Well, it’s Friday of box week, which started out as bowl week. I don’t know how it got to Friday so quickly, but I managed to finish fitting bottoms and lids on two boxes yesterday. Some of it spilled into this morning.
I usually use white pine for bottoms and lids; many New England boxes from the period did just that. Otherwise, oak lids. I tend to save the oak for more carved parts, i.e. the next box. Thicknessing and flattening white pine is pretty easy; I don’t even use a hatchet. The scrub or fore plane is effective enough at quickly removing excess material. It comes to me usually a full inch thick. Flatten one side.
Then, having laid out the intended thickness, I start in on the 2nd face. At first, just a wide bevel all around down to just above the scribed line.
For this work, I use a plane that has its iron re-ground to a wide curve. Set to take a thick shaving. You can see the bevel planed on this board, just under the back end of the plane.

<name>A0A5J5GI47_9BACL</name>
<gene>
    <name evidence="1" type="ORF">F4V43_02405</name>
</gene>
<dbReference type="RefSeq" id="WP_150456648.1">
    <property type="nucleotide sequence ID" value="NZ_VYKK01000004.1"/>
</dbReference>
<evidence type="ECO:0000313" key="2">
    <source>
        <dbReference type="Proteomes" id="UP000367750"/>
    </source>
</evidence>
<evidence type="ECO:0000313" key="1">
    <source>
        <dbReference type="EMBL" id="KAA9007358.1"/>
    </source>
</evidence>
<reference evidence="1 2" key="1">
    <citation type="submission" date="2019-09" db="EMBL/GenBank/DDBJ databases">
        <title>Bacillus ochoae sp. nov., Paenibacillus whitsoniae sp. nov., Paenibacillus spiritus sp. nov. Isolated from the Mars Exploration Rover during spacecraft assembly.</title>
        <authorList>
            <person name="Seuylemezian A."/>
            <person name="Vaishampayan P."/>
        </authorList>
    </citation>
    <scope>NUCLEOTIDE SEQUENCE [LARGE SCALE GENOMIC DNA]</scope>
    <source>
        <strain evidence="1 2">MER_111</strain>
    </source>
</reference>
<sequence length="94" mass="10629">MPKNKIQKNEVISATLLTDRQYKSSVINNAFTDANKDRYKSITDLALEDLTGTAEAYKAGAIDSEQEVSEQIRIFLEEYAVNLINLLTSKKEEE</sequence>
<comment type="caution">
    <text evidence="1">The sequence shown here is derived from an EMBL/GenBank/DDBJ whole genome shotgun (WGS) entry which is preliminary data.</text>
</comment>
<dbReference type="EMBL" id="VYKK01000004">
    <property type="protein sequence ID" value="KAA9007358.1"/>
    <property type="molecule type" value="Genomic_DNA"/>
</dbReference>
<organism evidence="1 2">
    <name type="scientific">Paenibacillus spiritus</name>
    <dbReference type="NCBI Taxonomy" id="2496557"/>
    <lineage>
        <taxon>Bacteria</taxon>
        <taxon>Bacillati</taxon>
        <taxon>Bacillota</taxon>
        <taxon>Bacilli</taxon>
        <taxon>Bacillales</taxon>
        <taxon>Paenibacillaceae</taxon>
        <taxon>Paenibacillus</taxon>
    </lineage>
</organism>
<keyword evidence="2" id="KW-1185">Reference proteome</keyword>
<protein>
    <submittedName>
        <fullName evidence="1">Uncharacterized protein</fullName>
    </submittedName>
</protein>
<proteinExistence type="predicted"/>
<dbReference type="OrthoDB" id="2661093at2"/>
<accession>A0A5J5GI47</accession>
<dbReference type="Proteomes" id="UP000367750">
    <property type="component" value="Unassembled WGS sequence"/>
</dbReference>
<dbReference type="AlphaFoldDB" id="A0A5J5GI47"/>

Then I can go right across the board, using the bevels as a sighting aid. This quickly removes the excess thickness.
Shoot one edge, then trim to size.
And it goes on & on. Some lids get thumbnail moldings around their edges, some just a bevel. The bottom boards are beveled where they extend beyond the box to form a base.
These boxes mostly started life as a carving demonstration. then got stashed until I had time to make them into boxes. So I finished assembling two of them this week, some painting to finish up on this one from a week or so ago, but that has to wait for the rain to quit. Then it’s onto the next thing, which really is hewn bowls. The loft is crawling with them. You’ll see that next week.
One more box class that has space in it, at Connecticut Valley School of woodworking. October 12-16. Last I’ll speak of it… https://www.schoolofwoodworking.com/class-schedule/29-speciality-weekend-classes/635-make-a-carved-oak-box-with-peter-follansbee.html